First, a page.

Research sheds new light on the formation of harmful structures that can lead to neurodegenerative diseases.
A lot of the research conducted in powerful magnets ends up having a powerful effect on our day-to-day lives.
New technique could lead to precise, personalized cancer diagnosis and monitoring.
In the field of inorganic chemistry, magneto-structural correlations have been used to rationally design molecules with desirable properties, and to relate these properties to the electronic and geometric structures. In turn, such studies provide powerful tools for understanding important catalytic processes, as well as elucidating the structures of active sites in metalloproteins. This study reveals an unusually strong sensitivity of the magnetic properties of a CoS4 molecule to minute changes in its structure.
The MagLab’s 21-tesla FT-ICR magnet can identify human proteins far more efficiently than commercial instruments, a boon for medical research.
Explore one of the MagLab's newest world-record magnets through this interactive feature.
Across disciplines, exciting stuff happens along the boundaries between things. What makes those realms so rich for research, and how do magnets shed light on them?
Research sheds important light on the fundamental process of cell division.
It's freaking hard to examine proteins closely in their native habitat. With the help of very clever magnet instrumentation, University of Texas scientist Kendra Frederick is up for the challenge.
This week at the lab, a prosaic-looking box is being prepared to assume a very exciting job this summer as a key component to a scientific time machine.
Although researchers won't be able to use the approximately 4-foot-high box to travel to other eras, they will use it to get a tantalizing glimpse of science in the future.
Delivered to the lab last week from Switzerland, the "box" is in fact a one-of-a-kind console specifically designed and built by Bruker Corp. for a new, one-of-a-kind instrument, the MagLab's 36 tesla series connected hybrid (SCH) magnet. Due to come online in a few months, the SCH will offer the highest magnetic fields in the world for nuclear magnetic resonance (NMR) research. With an operating frequency of 1.5 gigahertz, it will be one and a half times stronger than any other NMR magnet, said Ilya Litvak, who is coordinating the NMR instrumentation for the new magnet.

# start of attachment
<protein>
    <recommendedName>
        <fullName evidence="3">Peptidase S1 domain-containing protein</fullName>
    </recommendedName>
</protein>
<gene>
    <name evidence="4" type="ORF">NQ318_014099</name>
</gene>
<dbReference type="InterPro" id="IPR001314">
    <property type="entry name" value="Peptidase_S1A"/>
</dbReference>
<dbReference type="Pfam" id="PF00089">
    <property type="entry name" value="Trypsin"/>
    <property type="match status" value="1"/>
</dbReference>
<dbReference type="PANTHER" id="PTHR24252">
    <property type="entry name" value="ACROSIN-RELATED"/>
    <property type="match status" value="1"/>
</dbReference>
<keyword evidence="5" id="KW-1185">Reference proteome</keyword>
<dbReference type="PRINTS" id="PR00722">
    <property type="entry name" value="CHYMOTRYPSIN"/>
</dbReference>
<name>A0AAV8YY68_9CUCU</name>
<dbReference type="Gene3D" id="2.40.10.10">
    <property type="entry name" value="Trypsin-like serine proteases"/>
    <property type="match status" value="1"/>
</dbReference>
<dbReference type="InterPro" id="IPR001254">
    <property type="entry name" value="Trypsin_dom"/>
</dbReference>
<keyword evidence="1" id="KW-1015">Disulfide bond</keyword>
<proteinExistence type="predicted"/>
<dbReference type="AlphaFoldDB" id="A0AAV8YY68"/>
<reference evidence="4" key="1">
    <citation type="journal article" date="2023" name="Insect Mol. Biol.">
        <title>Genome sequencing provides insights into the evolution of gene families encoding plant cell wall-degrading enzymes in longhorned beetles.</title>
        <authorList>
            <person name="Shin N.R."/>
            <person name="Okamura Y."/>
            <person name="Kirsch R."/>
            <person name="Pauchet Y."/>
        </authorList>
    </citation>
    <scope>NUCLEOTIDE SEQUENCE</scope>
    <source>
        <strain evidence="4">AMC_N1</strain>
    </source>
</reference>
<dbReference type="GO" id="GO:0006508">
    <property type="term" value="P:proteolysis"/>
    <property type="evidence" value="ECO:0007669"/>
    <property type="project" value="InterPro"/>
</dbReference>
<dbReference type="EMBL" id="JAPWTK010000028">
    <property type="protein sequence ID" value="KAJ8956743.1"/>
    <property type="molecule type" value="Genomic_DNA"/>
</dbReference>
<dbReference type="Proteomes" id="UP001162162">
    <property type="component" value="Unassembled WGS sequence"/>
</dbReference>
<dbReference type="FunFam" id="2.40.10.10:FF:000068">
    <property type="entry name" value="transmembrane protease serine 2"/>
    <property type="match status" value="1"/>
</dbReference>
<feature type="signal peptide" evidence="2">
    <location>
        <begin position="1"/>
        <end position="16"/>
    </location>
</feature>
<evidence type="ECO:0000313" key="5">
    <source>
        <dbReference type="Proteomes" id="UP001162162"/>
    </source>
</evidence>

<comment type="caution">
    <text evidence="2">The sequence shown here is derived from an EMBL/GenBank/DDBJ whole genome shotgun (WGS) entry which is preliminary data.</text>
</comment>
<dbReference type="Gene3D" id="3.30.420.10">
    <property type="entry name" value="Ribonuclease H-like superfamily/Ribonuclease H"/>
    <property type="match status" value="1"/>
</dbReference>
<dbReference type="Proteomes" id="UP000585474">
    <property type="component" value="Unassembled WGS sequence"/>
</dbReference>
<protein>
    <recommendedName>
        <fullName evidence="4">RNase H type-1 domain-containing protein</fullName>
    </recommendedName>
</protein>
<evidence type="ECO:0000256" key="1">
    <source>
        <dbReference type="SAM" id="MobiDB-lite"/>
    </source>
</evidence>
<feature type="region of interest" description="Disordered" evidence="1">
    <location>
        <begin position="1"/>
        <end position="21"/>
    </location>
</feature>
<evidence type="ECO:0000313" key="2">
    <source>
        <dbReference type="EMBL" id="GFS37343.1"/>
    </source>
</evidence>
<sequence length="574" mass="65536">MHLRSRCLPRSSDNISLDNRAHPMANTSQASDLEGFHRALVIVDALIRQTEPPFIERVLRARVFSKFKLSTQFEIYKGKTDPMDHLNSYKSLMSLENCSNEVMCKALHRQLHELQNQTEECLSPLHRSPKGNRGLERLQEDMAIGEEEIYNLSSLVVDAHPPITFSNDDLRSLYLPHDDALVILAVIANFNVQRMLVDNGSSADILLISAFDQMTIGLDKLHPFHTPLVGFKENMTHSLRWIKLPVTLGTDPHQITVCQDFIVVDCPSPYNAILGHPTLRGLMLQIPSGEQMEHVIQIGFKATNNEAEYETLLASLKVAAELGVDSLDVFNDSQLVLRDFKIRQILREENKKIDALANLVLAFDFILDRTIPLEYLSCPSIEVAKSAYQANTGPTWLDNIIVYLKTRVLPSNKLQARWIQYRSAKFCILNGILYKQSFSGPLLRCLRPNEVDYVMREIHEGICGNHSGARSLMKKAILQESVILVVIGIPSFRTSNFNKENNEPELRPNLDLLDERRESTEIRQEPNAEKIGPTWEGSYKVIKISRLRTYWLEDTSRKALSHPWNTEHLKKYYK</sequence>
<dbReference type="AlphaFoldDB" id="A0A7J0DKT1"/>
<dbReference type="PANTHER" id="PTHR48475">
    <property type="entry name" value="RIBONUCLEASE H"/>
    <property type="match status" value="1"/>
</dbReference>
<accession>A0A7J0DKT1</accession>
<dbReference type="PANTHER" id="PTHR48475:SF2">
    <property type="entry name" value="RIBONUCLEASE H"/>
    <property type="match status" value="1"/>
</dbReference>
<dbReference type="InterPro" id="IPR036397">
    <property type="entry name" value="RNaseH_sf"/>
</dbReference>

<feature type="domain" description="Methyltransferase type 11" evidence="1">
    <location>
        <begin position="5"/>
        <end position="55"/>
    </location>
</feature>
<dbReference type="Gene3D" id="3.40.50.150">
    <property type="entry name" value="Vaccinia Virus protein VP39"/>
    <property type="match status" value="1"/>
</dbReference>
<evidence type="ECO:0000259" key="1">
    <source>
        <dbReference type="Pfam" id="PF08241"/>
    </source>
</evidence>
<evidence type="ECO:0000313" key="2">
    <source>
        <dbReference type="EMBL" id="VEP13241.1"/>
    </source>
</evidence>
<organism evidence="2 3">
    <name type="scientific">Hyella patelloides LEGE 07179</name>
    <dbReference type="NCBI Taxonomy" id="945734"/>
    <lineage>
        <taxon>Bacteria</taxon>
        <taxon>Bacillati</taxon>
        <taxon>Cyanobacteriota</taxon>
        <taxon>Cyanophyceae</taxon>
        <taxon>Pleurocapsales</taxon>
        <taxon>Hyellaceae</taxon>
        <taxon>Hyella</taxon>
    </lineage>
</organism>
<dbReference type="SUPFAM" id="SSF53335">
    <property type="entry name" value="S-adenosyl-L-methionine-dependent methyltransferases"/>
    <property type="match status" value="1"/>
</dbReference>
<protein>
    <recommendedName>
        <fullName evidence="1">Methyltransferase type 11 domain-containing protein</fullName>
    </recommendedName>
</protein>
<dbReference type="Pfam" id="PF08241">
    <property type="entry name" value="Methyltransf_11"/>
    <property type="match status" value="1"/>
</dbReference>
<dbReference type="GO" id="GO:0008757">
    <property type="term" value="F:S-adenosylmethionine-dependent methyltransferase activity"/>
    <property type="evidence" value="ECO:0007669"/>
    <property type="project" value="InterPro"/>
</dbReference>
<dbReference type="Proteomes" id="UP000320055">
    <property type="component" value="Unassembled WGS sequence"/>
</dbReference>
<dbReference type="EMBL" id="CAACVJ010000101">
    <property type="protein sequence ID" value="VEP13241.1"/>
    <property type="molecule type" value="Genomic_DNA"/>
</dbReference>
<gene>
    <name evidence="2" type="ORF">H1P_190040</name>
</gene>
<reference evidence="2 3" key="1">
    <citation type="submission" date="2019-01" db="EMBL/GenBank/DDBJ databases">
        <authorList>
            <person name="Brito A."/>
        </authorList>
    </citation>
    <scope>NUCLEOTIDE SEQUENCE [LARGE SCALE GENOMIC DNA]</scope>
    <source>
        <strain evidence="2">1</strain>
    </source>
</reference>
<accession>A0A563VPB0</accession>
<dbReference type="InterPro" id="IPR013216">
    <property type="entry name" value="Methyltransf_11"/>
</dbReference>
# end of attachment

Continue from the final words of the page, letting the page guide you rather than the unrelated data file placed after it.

The MagLab already has numerous magnets for NMR, used to study the structure of molecules by interacting with the nuclei of atoms such as hydrogen, nitrogen and carbon. What's special about the new magnet is that, operating at 1.5 gigahertz, it will allow scientists to efficiently target so-called "low-gamma" nuclei such as oxygen, which are too hard to see at conventional NMR field strengths, opening up a whole new frontier for scientific exploration.
"In the two areas where structure is important, biological research and materials, you have a lot of oxygen," said Litvak. "Currently, scientists cannot use oxygen in NMR efficiently."
A Bruker engineer is testing the new console with another magnet while construction on the SCH magnet is completed. In NMR experiments, the console receives and records the signals sent to it by the probe, which holds the sample inside the magnet.
Text by Kristen Coyne, photo by Stephen Bilenky.